Oh…some people may want to check out the essential oils before making up a large batch as I know that I and others find that some essential oils are triggers (sigh, I so wish they weren’t as I like the fragrance, just not the after-effect of the migraine). For example, lavender and tea tree oil are triggers for me. I will just make some substitutions of oils that I like.

    Janet

  • Sarah Hackley author
    2 years ago

    It’s 1/2 cup each of soap and water. Thanks for pointing out that deletion! Also, finding an essential oil that doesn’t trigger you is important. That’s why I made sure to mention that any oil could be substituted for any other. As with all things migraine, do what works best for you. 🙂

  • maxgordon
    2 years ago

    We make our own laundry detergent, too. Just as clean, cheaper, and scent free!

  • Sarah Hackley author
    2 years ago

    Homemade laundry detergent is great! I’ve made my own, too. Feel free to share a recipe, if you’d like.

  • Rann1950
    2 years ago

    Sarah,
    These are great ideas for trigger friendly scented cleaners! I thought I would share one I use as an all purpose: adding orange or tangerine peels each time you eat one to a container of vinegar. Cover and store in the refrigerator. When vinegar has an orange tint, within a week, pour in to a spray bottle and use for wiping up counters, stove tops etc. The orange gives a very subtle clean scent to the vinegar. This has worked well for me. However I love lavendar and lemon scents as well.

    Another point I wanted to make after reading your article is how people in the workplace can be insensitive or do not understand the harsh affects of scents they wear. Before I retired I worked as an Administrative Assistant for a VP of a physician owned medical facility. My desk was directly off to the side from the elevator and a cubicle area was to the left of my desk. Most people adhered to the company policy of no perfume in the workplace. However one woman who’s cubicle was in close proximity to my desk, wore very strong perfume every day! Needless to say I suffered instant migraines as soon as she came to work. I spoke with her supervisor and she brought her in to her office for a visit. In actuality, she was testing to see if she thought the perfume was too strong. Afterward she called me in and explained the she experienced no strong perfume scent. The woman continued to douse herself before coming to work and my migraines became a daily problem. Finally, I spoke with my boss about the problem. He came out of his office, stood by her desk, took a large inhale and said, “What cologne are you wearing, I really like it!” Then turned to me and said, “Roberta, I don’t see a problem here. Next time you have a problem, you can talk directly to her.” Imagine my surprise and embarrassment! I was the bad guy in all of this even though I followed what I thought was the appropriate action. I hope that others who read this and have this experience will not hold back in a similar situation.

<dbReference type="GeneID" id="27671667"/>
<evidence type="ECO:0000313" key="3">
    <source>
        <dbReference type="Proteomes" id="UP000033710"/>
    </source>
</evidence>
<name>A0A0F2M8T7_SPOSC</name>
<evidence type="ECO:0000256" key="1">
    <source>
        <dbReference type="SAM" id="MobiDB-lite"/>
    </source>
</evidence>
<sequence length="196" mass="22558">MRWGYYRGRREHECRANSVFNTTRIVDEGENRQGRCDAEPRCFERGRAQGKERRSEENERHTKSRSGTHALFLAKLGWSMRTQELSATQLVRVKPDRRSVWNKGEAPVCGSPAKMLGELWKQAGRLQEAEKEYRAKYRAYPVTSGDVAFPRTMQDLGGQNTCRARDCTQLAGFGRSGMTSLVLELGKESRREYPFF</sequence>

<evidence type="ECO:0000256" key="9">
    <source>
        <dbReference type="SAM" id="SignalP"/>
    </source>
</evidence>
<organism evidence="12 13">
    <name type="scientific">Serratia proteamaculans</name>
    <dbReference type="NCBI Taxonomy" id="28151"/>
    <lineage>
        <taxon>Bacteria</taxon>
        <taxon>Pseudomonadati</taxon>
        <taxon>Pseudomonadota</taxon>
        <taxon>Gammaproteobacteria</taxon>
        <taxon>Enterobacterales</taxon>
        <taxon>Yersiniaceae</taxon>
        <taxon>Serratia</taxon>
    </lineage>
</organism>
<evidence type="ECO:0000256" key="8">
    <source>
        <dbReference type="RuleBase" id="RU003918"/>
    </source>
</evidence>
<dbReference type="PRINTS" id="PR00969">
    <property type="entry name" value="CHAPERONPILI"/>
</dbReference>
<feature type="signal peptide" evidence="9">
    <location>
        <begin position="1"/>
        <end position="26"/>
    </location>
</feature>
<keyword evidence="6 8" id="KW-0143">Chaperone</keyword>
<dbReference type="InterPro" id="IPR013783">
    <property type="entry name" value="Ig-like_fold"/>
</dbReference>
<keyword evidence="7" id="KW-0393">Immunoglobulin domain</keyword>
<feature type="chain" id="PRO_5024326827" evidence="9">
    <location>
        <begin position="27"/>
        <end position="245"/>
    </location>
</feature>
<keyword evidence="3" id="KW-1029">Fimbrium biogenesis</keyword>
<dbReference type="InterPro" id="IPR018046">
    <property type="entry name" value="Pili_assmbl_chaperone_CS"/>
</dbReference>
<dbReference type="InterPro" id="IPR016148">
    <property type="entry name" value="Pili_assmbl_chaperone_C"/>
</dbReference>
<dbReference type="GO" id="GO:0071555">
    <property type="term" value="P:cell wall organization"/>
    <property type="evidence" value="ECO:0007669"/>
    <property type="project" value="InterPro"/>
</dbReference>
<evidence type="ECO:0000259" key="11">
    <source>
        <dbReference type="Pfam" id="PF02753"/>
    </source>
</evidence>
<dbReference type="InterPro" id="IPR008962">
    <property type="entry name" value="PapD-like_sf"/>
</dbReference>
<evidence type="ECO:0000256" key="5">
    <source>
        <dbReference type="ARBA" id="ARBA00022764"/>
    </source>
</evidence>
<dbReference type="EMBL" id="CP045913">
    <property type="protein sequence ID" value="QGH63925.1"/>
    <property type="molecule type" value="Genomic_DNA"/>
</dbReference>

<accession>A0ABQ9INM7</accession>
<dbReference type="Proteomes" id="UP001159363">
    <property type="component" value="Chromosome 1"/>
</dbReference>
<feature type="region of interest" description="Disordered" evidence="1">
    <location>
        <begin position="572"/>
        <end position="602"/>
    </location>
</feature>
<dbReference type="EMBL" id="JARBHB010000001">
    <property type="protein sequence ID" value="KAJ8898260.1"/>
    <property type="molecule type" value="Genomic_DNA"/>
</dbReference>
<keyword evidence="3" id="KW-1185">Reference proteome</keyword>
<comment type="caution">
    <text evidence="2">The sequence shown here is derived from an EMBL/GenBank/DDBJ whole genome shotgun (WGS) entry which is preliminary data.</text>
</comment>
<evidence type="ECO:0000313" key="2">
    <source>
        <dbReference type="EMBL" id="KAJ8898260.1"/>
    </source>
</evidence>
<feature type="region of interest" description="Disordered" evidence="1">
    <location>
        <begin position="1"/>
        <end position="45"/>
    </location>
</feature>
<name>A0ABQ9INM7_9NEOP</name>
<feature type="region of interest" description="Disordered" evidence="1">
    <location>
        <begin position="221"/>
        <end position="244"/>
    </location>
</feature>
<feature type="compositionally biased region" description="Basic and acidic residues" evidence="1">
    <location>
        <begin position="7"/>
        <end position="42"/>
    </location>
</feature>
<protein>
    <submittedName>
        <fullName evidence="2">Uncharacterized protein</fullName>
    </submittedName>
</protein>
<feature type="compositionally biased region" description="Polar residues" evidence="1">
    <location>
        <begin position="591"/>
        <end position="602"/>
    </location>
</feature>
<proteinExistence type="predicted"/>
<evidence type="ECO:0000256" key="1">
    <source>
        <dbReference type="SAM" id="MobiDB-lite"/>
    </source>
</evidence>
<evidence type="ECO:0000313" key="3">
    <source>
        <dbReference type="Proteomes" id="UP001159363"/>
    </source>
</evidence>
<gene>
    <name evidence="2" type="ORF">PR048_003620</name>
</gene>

• jrhodes
    2 years ago

    I’m sorry that you had this experience. Your supervisor sure missed the point! I have had similar experiences and have found talking with someone directly does usually work. If it doesn’t in a workplace, it is possible to go to Employee Services (if the workplace is large enough) and ask about American with Disabilities accommodation. There are several agencies in my area where floors or areas of buildings have been declared fragrance-free to assist someone(s) who has migraines with fragrance as triggers. I have gotten pretty bold and in classes or even my T’ai chi class, I ask the teacher if I can make an announcement, and I tell the group about perfumes being a migraine trigger and ask if they could please avoid using fragrances on themselves or their clothing. It helps.
    Thank you for speaking up.

  • Sarah Hackley author
    2 years ago

    I am so sorry that was your experience at work! That’s terrible, but I know many of us with migraine have experienced similar. I’m lucky enough to work from home, so I have more control over the scents in my work space than some. Thank you for sharing your story and your recipe. I’ll have to try that.